Releasing requirements for specific iterations of a physical solution implementation by a devoted development team can be easy, hard or somewhere in between.  Most often, requirements and their release candidacy fall somewhere along a spectrum of very easy to implement to very hard or more difficult.  In a world of utopia it would be nice for us to say that X requirement is slated for release 1, that requirement Y is slated for release 2 and that requirement Z  is slated for release 3, and so on, without worry, frustration, concern or uncertainty.

In the real world, several factors contribute to a decision when a requirement is released.  And in that real world, slotting a requirement into a release is not as easy as 1-2-3, in most cases.

In the next few paragraphs, I hope to enlighten all business analysts with some of the factors that should be kept in mind when making a decision about releasing a requirement for the folks that will turn the requirement into an actual solution, the development team.

Some projects have a small amount of requirements; others have volumes of requirements.  The issues of time, money and quality all come into play when it comes time to make a decision about which requirements should be implemented first.  And there is an exercise that we can use as business analysts to help segment these requirements into workable blocks.

Before I get to this, I want to mention that I was re-introduced to the concept of requirements valuation and feasibility while I was studying for my certification as a SQL Server business intelligence specialist this past summer.  The simple concepts revisited during my certification course hit home for me and I hope that you can use this as part of your requirements management regime.

When we talk about requirements valuation with a business I would like to suggest that we initially refrain from talking about prioritization.  That exercise would come afterward.  What I would proffer is that we ask the business about their perception of value for a requirement in terms of how its implemented solution helps its business. 

For example, I am quite certain that a business would value a requirement about the availability of certain languages in a BI tool lower compared to a requirement about needing to know metrics about when a customer makes a purchase of a certain product in a certain region at a specific time of day.  The latter requirement would be rated a higher valuation to the business than the former.  We continue to issue a high, medium or low valuation for each requirement until all requirements are reviewed. I assume that dependent requirements are minimal (more on this shortly).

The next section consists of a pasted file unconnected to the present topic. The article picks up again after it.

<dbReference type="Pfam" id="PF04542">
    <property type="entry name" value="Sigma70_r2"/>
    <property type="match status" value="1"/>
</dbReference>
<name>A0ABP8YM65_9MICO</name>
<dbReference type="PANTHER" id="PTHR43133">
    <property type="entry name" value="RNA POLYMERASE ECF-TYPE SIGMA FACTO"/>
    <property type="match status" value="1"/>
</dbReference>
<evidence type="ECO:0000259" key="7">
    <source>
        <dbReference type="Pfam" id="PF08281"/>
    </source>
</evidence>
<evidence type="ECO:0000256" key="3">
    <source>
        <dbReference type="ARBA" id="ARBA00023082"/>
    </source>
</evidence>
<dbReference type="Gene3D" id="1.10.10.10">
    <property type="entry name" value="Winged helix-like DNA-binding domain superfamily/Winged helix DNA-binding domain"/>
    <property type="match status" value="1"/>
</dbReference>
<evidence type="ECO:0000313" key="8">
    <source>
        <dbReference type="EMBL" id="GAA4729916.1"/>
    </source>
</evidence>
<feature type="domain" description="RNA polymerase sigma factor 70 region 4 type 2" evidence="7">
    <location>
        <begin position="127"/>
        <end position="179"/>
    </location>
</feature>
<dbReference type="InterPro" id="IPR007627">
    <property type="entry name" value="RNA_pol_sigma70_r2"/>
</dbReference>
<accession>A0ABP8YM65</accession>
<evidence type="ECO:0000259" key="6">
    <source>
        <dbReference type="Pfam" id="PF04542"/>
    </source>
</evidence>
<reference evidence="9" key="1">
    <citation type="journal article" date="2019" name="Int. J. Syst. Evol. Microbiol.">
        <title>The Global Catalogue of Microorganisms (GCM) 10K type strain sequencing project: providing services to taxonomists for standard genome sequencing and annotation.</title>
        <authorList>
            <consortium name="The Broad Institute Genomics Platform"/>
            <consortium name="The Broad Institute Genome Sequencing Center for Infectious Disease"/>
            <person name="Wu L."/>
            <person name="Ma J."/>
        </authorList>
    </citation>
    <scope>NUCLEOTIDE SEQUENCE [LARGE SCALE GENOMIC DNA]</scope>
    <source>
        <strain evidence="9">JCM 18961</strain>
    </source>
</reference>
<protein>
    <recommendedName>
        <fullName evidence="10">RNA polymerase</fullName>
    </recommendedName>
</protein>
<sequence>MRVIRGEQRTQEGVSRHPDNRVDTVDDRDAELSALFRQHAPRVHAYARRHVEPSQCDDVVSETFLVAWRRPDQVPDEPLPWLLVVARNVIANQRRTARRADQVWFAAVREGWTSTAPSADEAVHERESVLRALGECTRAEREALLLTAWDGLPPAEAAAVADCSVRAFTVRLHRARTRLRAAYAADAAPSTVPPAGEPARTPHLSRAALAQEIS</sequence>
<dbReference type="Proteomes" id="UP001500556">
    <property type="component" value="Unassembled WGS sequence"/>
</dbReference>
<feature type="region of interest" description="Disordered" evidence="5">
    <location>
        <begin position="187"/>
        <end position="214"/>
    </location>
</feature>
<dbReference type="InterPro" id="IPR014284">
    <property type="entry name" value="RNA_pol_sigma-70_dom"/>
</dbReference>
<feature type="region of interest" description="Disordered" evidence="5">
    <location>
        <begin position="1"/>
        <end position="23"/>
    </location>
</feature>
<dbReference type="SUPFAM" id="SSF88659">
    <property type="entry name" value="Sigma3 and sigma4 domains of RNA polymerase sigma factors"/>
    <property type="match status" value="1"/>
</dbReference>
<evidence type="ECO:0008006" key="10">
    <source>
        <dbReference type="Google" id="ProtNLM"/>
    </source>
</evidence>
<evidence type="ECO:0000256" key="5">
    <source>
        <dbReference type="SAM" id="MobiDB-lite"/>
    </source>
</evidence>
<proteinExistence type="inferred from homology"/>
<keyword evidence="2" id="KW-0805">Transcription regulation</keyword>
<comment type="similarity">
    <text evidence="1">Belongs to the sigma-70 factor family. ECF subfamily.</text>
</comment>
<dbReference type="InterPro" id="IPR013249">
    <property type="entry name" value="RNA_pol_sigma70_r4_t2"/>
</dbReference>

Once we have that task completed and approved by the executive sponsor of the project, we turn our attention to the solution development team and ask them about how difficult it would be to implement that solution.  Criteria to use here includes time and effort. The difficulty level (high, medium or low) applied to each requirement yields the feasibility factor. At this point the solution team should have all dependent requirements too in their possession to complete their assessment.

Next we draw a box with four quadrants. The top left quadrant buckets requirements with a high business valuation but low feasibility (harder to implement).  Call this quadrant A. The top right quadrant buckets requirements of high business value and low feasibility. Let’s call this quadrant B. The bottom left quadrant (C) groups requirements of lower business value and low feasibility.  Quadrant D, the last one, collects requirements of low value but high feasibility (easy to implement).

So what about priority?  To begin, work with the stakeholders on those requirements in quadrant B because these are the ones a business believes will bring high value to their business knowing that the solution developer has placed a high feasibility on its implementation (including dependents). When that is done go back to the table and talk more about the requirements in quadrant A.  If time permits implement those from quadrant D.   Ignore, postpone or consider cancelling those in quadrant C as these are difficult to implement and are of lower business value to the organization.

As a final thought, for those requirements in quadrant B that you can map to specific business goals and objectives (the strategic aspect), consider those as candidates for a phase 1 release on a BI project.

Prioritization doesn’t need to be difficult although it can be a challenging exercise. Having the right tool and technique can bode well for moving forward with an implementation schedule.


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